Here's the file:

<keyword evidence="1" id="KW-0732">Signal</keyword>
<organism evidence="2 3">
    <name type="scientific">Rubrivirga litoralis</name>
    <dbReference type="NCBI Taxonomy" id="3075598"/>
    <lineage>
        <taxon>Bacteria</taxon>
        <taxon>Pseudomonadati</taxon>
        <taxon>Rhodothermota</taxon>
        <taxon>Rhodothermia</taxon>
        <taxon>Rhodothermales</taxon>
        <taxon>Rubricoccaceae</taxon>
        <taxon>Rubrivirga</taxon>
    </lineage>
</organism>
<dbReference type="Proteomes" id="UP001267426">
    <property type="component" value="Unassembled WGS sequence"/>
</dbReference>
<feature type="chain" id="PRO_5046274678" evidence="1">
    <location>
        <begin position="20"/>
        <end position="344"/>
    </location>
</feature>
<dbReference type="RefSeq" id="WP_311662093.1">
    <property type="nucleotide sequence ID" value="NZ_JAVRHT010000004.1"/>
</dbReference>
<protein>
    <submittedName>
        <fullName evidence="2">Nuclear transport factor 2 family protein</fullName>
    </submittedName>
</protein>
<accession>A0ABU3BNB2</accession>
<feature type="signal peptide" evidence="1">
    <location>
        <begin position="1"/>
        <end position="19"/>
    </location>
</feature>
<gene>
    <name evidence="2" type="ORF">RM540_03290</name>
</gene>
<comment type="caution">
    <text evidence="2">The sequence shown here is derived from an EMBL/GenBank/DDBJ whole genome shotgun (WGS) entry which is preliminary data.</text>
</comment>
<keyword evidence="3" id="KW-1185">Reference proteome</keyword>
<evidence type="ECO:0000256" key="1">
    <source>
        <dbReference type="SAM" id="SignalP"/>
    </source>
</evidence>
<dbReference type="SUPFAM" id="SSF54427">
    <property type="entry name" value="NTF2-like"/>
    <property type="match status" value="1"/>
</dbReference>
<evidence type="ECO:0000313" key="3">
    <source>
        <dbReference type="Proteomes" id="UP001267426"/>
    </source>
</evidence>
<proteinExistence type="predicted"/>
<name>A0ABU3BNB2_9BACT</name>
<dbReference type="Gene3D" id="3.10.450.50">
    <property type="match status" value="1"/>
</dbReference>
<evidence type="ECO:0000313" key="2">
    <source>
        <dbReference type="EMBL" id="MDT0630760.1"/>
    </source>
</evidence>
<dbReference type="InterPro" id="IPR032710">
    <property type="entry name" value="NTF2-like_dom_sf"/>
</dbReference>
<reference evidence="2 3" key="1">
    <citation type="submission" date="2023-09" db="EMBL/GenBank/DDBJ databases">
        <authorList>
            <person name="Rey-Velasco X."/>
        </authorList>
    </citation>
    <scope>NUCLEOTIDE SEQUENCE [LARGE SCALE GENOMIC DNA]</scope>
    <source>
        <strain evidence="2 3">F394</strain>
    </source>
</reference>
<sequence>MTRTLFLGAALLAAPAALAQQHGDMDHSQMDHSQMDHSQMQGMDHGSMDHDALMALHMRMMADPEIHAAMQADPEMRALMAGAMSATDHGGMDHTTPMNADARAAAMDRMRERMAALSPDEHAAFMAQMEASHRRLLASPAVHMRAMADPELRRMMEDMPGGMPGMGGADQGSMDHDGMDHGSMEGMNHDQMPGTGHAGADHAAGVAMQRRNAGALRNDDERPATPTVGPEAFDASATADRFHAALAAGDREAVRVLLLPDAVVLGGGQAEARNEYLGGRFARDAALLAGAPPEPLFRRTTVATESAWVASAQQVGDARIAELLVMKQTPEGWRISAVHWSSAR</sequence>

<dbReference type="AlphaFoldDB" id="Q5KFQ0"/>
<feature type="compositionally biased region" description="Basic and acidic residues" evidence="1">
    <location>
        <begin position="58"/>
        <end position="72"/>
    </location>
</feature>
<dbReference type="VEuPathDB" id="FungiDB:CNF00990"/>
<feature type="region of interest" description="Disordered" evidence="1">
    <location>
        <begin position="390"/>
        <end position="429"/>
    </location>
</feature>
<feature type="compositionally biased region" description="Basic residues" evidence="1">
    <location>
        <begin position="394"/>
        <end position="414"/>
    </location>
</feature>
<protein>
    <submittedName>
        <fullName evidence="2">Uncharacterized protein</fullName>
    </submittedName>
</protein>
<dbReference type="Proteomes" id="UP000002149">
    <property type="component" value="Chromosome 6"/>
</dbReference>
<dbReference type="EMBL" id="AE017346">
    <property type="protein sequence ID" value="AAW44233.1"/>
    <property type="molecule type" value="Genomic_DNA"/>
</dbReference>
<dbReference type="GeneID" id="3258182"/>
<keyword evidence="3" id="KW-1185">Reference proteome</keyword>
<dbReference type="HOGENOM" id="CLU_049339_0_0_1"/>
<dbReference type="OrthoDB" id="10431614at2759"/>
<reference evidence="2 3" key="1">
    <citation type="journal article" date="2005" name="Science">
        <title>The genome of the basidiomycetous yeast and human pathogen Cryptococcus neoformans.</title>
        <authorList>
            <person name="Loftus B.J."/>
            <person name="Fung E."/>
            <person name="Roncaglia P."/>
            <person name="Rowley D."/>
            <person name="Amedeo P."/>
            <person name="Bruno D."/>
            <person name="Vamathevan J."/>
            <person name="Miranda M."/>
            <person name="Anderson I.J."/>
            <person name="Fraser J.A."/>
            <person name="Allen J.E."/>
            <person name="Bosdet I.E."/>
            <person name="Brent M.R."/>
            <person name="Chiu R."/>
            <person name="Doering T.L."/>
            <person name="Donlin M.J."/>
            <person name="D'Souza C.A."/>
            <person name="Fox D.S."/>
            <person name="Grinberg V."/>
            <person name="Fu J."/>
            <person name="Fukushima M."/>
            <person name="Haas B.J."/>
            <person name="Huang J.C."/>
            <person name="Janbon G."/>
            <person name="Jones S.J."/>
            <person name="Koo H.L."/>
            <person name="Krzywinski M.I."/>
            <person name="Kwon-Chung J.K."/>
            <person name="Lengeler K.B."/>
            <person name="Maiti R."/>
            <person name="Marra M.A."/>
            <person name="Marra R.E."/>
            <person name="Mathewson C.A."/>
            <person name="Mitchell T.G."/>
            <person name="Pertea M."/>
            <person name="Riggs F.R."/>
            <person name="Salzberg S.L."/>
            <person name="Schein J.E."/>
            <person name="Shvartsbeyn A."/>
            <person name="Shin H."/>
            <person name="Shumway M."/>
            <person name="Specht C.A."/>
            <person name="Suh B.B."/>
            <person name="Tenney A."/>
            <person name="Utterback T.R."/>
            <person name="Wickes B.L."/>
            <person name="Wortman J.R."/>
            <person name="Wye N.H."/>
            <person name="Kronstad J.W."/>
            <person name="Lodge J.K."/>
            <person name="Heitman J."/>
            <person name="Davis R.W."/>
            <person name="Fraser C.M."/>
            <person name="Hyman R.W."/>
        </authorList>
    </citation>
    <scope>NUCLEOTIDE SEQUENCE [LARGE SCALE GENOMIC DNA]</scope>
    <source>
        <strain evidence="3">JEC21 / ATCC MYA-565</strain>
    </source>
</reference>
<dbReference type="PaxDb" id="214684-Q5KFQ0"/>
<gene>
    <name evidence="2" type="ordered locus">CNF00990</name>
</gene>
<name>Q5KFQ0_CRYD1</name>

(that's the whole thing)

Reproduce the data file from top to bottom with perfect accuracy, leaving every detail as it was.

<keyword evidence="1" id="KW-0732">Signal</keyword>
<organism evidence="2 3">
    <name type="scientific">Rubrivirga litoralis</name>
    <dbReference type="NCBI Taxonomy" id="3075598"/>
    <lineage>
        <taxon>Bacteria</taxon>
        <taxon>Pseudomonadati</taxon>
        <taxon>Rhodothermota</taxon>
        <taxon>Rhodothermia</taxon>
        <taxon>Rhodothermales</taxon>
        <taxon>Rubricoccaceae</taxon>
        <taxon>Rubrivirga</taxon>
    </lineage>
</organism>
<dbReference type="Proteomes" id="UP001267426">
    <property type="component" value="Unassembled WGS sequence"/>
</dbReference>
<feature type="chain" id="PRO_5046274678" evidence="1">
    <location>
        <begin position="20"/>
        <end position="344"/>
    </location>
</feature>
<dbReference type="RefSeq" id="WP_311662093.1">
    <property type="nucleotide sequence ID" value="NZ_JAVRHT010000004.1"/>
</dbReference>
<protein>
    <submittedName>
        <fullName evidence="2">Nuclear transport factor 2 family protein</fullName>
    </submittedName>
</protein>
<accession>A0ABU3BNB2</accession>
<feature type="signal peptide" evidence="1">
    <location>
        <begin position="1"/>
        <end position="19"/>
    </location>
</feature>
<gene>
    <name evidence="2" type="ORF">RM540_03290</name>
</gene>
<comment type="caution">
    <text evidence="2">The sequence shown here is derived from an EMBL/GenBank/DDBJ whole genome shotgun (WGS) entry which is preliminary data.</text>
</comment>
<keyword evidence="3" id="KW-1185">Reference proteome</keyword>
<evidence type="ECO:0000256" key="1">
    <source>
        <dbReference type="SAM" id="SignalP"/>
    </source>
</evidence>
<dbReference type="SUPFAM" id="SSF54427">
    <property type="entry name" value="NTF2-like"/>
    <property type="match status" value="1"/>
</dbReference>
<evidence type="ECO:0000313" key="3">
    <source>
        <dbReference type="Proteomes" id="UP001267426"/>
    </source>
</evidence>
<proteinExistence type="predicted"/>
<name>A0ABU3BNB2_9BACT</name>
<dbReference type="Gene3D" id="3.10.450.50">
    <property type="match status" value="1"/>
</dbReference>
<evidence type="ECO:0000313" key="2">
    <source>
        <dbReference type="EMBL" id="MDT0630760.1"/>
    </source>
</evidence>
<dbReference type="InterPro" id="IPR032710">
    <property type="entry name" value="NTF2-like_dom_sf"/>
</dbReference>
<reference evidence="2 3" key="1">
    <citation type="submission" date="2023-09" db="EMBL/GenBank/DDBJ databases">
        <authorList>
            <person name="Rey-Velasco X."/>
        </authorList>
    </citation>
    <scope>NUCLEOTIDE SEQUENCE [LARGE SCALE GENOMIC DNA]</scope>
    <source>
        <strain evidence="2 3">F394</strain>
    </source>
</reference>
<sequence>MTRTLFLGAALLAAPAALAQQHGDMDHSQMDHSQMDHSQMQGMDHGSMDHDALMALHMRMMADPEIHAAMQADPEMRALMAGAMSATDHGGMDHTTPMNADARAAAMDRMRERMAALSPDEHAAFMAQMEASHRRLLASPAVHMRAMADPELRRMMEDMPGGMPGMGGADQGSMDHDGMDHGSMEGMNHDQMPGTGHAGADHAAGVAMQRRNAGALRNDDERPATPTVGPEAFDASATADRFHAALAAGDREAVRVLLLPDAVVLGGGQAEARNEYLGGRFARDAALLAGAPPEPLFRRTTVATESAWVASAQQVGDARIAELLVMKQTPEGWRISAVHWSSAR</sequence>

<dbReference type="AlphaFoldDB" id="Q5KFQ0"/>
<feature type="compositionally biased region" description="Basic and acidic residues" evidence="1">
    <location>
        <begin position="58"/>
        <end position="72"/>
    </location>
</feature>
<dbReference type="VEuPathDB" id="FungiDB:CNF00990"/>
<feature type="region of interest" description="Disordered" evidence="1">
    <location>
        <begin position="390"/>
        <end position="429"/>
    </location>
</feature>
<feature type="compositionally biased region" description="Basic residues" evidence="1">
    <location>
        <begin position="394"/>
        <end position="414"/>
    </location>
</feature>
<protein>
    <submittedName>
        <fullName evidence="2">Uncharacterized protein</fullName>
    </submittedName>
</protein>
<dbReference type="Proteomes" id="UP000002149">
    <property type="component" value="Chromosome 6"/>
</dbReference>
<dbReference type="EMBL" id="AE017346">
    <property type="protein sequence ID" value="AAW44233.1"/>
    <property type="molecule type" value="Genomic_DNA"/>
</dbReference>
<dbReference type="GeneID" id="3258182"/>
<keyword evidence="3" id="KW-1185">Reference proteome</keyword>
<dbReference type="HOGENOM" id="CLU_049339_0_0_1"/>
<dbReference type="OrthoDB" id="10431614at2759"/>
<reference evidence="2 3" key="1">
    <citation type="journal article" date="2005" name="Science">
        <title>The genome of the basidiomycetous yeast and human pathogen Cryptococcus neoformans.</title>
        <authorList>
            <person name="Loftus B.J."/>
            <person name="Fung E."/>
            <person name="Roncaglia P."/>
            <person name="Rowley D."/>
            <person name="Amedeo P."/>
            <person name="Bruno D."/>
            <person name="Vamathevan J."/>
            <person name="Miranda M."/>
            <person name="Anderson I.J."/>
            <person name="Fraser J.A."/>
            <person name="Allen J.E."/>
            <person name="Bosdet I.E."/>
            <person name="Brent M.R."/>
            <person name="Chiu R."/>
            <person name="Doering T.L."/>
            <person name="Donlin M.J."/>
            <person name="D'Souza C.A."/>
            <person name="Fox D.S."/>
            <person name="Grinberg V."/>
            <person name="Fu J."/>
            <person name="Fukushima M."/>
            <person name="Haas B.J."/>
            <person name="Huang J.C."/>
            <person name="Janbon G."/>
            <person name="Jones S.J."/>
            <person name="Koo H.L."/>
            <person name="Krzywinski M.I."/>
            <person name="Kwon-Chung J.K."/>
            <person name="Lengeler K.B."/>
            <person name="Maiti R."/>
            <person name="Marra M.A."/>
            <person name="Marra R.E."/>
            <person name="Mathewson C.A."/>
            <person name="Mitchell T.G."/>
            <person name="Pertea M."/>
            <person name="Riggs F.R."/>
            <person name="Salzberg S.L."/>
            <person name="Schein J.E."/>
            <person name="Shvartsbeyn A."/>
            <person name="Shin H."/>
            <person name="Shumway M."/>
            <person name="Specht C.A."/>
            <person name="Suh B.B."/>
            <person name="Tenney A."/>
            <person name="Utterback T.R."/>
            <person name="Wickes B.L."/>
            <person name="Wortman J.R."/>
            <person name="Wye N.H."/>
            <person name="Kronstad J.W."/>
            <person name="Lodge J.K."/>
            <person name="Heitman J."/>
            <person name="Davis R.W."/>
            <person name="Fraser C.M."/>
            <person name="Hyman R.W."/>
        </authorList>
    </citation>
    <scope>NUCLEOTIDE SEQUENCE [LARGE SCALE GENOMIC DNA]</scope>
    <source>
        <strain evidence="3">JEC21 / ATCC MYA-565</strain>
    </source>
</reference>
<dbReference type="PaxDb" id="214684-Q5KFQ0"/>
<gene>
    <name evidence="2" type="ordered locus">CNF00990</name>
</gene>
<name>Q5KFQ0_CRYD1</name>